2. MacLysaght, Edward. Mores Irish Familes. Dublin: Irish Academic, 1982. Print. (ISBN 0-7165-0126-0).
    3. Bell, Robert. The Book of Ulster Surnames. Belfast: Blackstaff, 1988. Print. (ISBN 10-0856404160).
    4. Crozier, William Armstrong Edition. Crozier's General Armory A Registry of American Families Entitled to Coat Armor. New York: Fox, Duffield, 1904. Print.
    5. Robb H. Amanda and Andrew Chesler. Encyclopedia of American Family Names. New York: Haper Collins, 1995. Print. (ISBN 0-06-270075-8).
    6. Burke, Sir Bernard. General Armory Of England, Scotland, Ireland and Wales. Ramsbury: Heraldry Today. Print.
    7. The Norman People and Their Existing Descendants in the British Dominions and the United States Of America. Baltimore: Genealogical Publishing, 1975. Print. (ISBN 0-8063-0636-X).
    8. Kennedy, Patrick. Kennedy's Book of Arms. Canterbury: Achievements, 1967. Print.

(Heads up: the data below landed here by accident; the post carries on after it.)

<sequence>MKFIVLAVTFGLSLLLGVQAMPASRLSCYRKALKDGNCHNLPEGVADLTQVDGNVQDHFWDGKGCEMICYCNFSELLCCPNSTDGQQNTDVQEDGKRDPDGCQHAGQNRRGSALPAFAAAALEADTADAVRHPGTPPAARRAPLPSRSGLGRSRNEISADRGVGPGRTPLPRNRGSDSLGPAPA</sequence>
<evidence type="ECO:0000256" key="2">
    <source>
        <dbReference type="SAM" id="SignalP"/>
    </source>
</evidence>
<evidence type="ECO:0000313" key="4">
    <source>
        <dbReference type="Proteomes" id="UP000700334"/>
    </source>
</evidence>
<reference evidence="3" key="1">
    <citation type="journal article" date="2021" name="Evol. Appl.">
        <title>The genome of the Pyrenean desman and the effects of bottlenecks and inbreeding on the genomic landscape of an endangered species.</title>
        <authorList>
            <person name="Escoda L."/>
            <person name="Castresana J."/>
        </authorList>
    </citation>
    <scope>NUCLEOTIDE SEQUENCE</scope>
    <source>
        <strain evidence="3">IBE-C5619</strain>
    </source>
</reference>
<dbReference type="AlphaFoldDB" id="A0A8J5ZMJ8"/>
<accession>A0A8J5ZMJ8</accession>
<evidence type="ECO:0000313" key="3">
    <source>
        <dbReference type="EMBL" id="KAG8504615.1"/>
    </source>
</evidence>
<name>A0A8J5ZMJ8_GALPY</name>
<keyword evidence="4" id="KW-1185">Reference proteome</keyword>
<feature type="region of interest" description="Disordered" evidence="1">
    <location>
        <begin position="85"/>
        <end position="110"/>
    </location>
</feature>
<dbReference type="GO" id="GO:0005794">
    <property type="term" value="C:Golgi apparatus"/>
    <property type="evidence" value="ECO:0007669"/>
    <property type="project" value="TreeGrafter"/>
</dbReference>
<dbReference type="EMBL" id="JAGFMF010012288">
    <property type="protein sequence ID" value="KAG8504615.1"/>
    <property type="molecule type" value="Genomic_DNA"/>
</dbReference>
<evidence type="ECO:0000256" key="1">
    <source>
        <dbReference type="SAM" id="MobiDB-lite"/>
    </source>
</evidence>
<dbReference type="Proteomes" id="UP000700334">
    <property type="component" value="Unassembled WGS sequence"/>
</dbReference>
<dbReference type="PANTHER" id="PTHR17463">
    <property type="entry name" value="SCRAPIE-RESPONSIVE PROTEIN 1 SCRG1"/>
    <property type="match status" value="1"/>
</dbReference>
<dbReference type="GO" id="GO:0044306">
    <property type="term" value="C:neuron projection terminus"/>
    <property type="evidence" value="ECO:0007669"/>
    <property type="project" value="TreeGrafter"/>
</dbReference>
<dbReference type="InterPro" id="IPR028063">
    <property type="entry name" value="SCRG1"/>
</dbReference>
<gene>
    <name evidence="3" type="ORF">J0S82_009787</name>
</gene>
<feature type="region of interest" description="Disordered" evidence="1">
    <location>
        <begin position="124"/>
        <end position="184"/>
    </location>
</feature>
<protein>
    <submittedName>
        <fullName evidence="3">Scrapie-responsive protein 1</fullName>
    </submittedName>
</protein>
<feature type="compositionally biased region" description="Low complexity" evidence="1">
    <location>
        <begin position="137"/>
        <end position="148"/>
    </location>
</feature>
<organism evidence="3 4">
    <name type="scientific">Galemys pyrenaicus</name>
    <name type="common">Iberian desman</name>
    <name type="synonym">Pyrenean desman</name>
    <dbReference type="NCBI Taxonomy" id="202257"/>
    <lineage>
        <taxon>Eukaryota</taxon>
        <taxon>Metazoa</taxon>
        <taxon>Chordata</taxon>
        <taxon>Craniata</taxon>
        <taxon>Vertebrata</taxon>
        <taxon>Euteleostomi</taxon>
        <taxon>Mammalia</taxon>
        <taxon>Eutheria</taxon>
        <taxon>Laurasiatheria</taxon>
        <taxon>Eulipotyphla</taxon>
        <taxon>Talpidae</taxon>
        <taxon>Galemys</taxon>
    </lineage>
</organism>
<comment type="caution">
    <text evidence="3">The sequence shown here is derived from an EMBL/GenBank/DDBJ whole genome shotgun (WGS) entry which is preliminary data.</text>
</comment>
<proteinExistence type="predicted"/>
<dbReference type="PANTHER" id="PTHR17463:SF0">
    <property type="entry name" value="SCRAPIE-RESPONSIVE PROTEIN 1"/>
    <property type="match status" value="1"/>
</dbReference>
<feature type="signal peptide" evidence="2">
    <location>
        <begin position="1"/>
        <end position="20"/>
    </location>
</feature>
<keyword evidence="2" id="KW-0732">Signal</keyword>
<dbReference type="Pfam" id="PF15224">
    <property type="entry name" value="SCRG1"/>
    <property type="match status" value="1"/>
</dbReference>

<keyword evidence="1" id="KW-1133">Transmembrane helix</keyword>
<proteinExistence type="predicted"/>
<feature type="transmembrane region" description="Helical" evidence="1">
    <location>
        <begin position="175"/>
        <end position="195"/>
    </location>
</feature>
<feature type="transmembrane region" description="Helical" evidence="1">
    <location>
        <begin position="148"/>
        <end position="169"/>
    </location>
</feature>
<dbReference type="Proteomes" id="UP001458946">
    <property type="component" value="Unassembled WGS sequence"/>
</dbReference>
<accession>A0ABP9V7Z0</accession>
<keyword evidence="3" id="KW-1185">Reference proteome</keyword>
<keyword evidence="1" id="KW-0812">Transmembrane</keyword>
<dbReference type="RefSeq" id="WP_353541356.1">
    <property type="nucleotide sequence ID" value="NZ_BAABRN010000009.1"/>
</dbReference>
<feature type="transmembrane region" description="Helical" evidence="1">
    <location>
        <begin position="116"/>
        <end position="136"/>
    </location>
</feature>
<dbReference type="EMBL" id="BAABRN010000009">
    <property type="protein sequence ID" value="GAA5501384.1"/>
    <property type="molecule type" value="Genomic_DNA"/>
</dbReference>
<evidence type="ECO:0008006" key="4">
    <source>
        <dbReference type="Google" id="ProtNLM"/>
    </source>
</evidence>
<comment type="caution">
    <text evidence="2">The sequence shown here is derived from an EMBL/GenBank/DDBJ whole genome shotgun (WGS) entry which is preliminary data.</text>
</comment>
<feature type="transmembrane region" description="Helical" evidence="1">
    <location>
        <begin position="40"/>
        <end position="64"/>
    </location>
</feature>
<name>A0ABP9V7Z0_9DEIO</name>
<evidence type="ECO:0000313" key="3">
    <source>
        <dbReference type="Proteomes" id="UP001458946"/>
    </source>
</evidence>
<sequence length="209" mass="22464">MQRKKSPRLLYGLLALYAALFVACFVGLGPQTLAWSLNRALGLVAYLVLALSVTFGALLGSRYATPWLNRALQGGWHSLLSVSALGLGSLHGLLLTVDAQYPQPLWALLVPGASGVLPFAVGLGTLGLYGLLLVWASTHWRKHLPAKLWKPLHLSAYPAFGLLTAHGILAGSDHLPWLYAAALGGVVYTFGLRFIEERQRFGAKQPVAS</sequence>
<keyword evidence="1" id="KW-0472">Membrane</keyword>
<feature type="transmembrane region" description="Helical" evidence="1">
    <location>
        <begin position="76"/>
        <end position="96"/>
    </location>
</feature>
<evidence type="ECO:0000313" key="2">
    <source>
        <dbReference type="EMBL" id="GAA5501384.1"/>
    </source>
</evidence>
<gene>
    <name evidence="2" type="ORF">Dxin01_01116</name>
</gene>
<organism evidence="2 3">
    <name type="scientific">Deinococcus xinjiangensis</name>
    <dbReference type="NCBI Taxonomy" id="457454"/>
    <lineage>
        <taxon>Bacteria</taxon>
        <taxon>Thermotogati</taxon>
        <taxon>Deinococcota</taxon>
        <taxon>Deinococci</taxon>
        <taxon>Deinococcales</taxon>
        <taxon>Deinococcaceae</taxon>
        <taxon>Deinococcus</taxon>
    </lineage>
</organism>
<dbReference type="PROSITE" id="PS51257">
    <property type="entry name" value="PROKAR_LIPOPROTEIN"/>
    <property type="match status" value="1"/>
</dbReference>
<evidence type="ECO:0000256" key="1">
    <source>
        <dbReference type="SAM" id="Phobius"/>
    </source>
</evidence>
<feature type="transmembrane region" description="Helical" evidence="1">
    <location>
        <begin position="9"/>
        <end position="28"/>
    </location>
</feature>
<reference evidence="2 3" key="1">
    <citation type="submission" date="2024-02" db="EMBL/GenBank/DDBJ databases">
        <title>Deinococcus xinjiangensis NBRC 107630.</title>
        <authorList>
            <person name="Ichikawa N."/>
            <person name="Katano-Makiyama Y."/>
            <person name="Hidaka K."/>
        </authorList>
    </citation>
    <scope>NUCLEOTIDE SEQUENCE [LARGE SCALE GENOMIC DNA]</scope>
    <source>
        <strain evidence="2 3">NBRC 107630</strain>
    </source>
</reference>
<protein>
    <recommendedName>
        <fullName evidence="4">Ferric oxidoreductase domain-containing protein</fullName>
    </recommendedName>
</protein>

9. MacLysaght, Edward. Irish Families Their Names, Arms and Origins 4th Edition. Dublin: Irish Academic, 1991. Print. (ISBN 0-7165-2364-7).
    10. Woulfe, Rev. Patrick. Irish Names and Surnames Collected and Edited with Explanatory and Historical Notes. Kansas City: Genealogical Foundation, 1992. Print. (ISBN 0-940134-403).
    11. ...

    The Moriarity Family Crest was acquired from the Houseofnames.com archives. The Moriarity Family Crest was drawn according to heraldic standards based on published blazons. We generally include the oldest published family crest once associated with each surname.

    This page was last modified on 25 January 2016 at 14:21.